How Michelin EV Tires Use Torque To Unleash Huge EV Performance

With space balls-inspired descriptors like “crazy”, “playful” and even “plaid” being used for the most powerful EVs and their launch modes, it’s easy to appreciate the performance side of EVs, especially if you’re a fan of torque. Due to their nature, electric motors produce abundant torque from low speeds, which is a perfect recipe for hard acceleration, provided you have the tires capable of applying it to the pavement properly.

Michelin has spent a lot of time and development effort working on how its EV tires handle the near-instantaneous torque emanating from electric vehicles as well as other factors unique to EV operation. We recently sat down with several Michelin experts to learn more about making a world-class EV performance tire.

Construction

First on the list of essentials for a tire that can handle the monstrous torque of a high-performance EV (or even your more mainstream EV, for that matter) is tire construction. Before you add grippy rubber or the perfect tire pressures needed to maximize grip, you need a tire designed to withstand the forces involved. To that end, Michelin uses both construction techniques and advanced materials to deliver the strongest, best performing tire carcass (essentially the spine of the tire) possible.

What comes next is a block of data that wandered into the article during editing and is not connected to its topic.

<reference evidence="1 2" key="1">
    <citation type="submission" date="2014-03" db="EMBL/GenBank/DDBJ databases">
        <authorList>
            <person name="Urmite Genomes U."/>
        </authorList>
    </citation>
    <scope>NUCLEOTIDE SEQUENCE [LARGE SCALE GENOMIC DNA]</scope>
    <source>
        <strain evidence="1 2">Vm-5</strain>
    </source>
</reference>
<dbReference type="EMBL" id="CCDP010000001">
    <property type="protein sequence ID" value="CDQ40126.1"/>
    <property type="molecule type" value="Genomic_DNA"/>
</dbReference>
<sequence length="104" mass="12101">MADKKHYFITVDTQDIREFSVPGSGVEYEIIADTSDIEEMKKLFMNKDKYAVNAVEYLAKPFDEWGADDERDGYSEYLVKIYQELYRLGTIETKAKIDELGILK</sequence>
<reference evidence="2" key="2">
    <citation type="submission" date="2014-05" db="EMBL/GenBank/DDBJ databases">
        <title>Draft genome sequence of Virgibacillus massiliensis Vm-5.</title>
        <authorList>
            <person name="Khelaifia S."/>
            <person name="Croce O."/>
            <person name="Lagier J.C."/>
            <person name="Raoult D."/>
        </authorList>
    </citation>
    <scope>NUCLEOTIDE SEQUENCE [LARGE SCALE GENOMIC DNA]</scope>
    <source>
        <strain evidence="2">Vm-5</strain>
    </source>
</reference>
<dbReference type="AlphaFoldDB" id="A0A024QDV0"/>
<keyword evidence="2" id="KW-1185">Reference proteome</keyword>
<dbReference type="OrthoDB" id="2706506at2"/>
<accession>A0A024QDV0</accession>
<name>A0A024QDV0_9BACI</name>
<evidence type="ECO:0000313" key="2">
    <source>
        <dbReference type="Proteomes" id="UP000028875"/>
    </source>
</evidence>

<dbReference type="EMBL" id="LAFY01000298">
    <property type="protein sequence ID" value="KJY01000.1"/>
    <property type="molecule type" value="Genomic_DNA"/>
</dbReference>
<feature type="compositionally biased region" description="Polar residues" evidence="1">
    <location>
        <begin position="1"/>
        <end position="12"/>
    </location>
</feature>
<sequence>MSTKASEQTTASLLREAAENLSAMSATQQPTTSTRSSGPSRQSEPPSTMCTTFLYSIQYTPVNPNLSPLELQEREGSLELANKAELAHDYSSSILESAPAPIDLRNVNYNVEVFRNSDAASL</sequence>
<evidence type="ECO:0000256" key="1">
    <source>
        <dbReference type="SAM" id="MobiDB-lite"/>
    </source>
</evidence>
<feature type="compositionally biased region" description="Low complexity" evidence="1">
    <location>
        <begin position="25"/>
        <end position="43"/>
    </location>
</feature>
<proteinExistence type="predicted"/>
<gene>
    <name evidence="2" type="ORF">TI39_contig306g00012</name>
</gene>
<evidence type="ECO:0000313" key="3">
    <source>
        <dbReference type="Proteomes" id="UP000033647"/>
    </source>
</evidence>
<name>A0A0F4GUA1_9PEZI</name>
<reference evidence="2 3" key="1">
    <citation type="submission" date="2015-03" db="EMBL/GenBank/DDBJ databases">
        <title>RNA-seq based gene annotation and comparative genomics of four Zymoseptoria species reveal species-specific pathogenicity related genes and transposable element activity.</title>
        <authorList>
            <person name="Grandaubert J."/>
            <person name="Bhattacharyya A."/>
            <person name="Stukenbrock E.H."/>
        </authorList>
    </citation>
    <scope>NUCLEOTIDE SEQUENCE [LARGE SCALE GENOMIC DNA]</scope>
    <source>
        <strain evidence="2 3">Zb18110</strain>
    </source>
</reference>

“In a number of our tires, which are particularly high performance but now even certified for certain electric vehicles which are not generally considered high performance, we use materials such as aramid, hybrid aramid construction,” said Steve Calder, product manager at Michelin. . Aramid is a name for flavored polyamide, better known by brand names like Kevlar or Nomex. Aramid replaces nylon in the tire carcass to provide greater strength and durability.

Find out more about MICHELIN® EV tires HERE
(THIS STORY WAS PRODUCED IN PARTNERSHIP WITH MICHELIN)

But it’s not just about the materials. To allow for high torque handling capability while balancing other desirable characteristics of passenger car tires (comfort, noise reduction, etc.), Michelin uses special techniques to apply the Aramid Hybrid Belt into the tire, with varying degrees of tension depending on where the contact area on which the belt is applied. “We use variable technique and tension, so wrapping the cable over the tire, but varying how hard you pull it,” Calder said. “This allows our tire designers to adjust the contact patch shape and stresses to a degree not previously available.”

Improved contact patch shape means the tire is closer to its optimum shape to provide grip with the ground surface, allowing the tire compound to reach its maximum potential.

Compound

With our ideal contact patch shape now in place thanks to the carefully constructed tire carcass, we can turn our attention to the compound of the tire and how that helps it harness the near-instantaneous low-end torque provided by electric motors. . But what makes good torque handling capability in a tire compound?

“As vehicles get heavier and more torque is produced,” Calder said, “generally you want a stiffer compound to be able to handle that. So we’re working on the next generation of compounds that are both stiffer for this torque capacity and also very efficient.”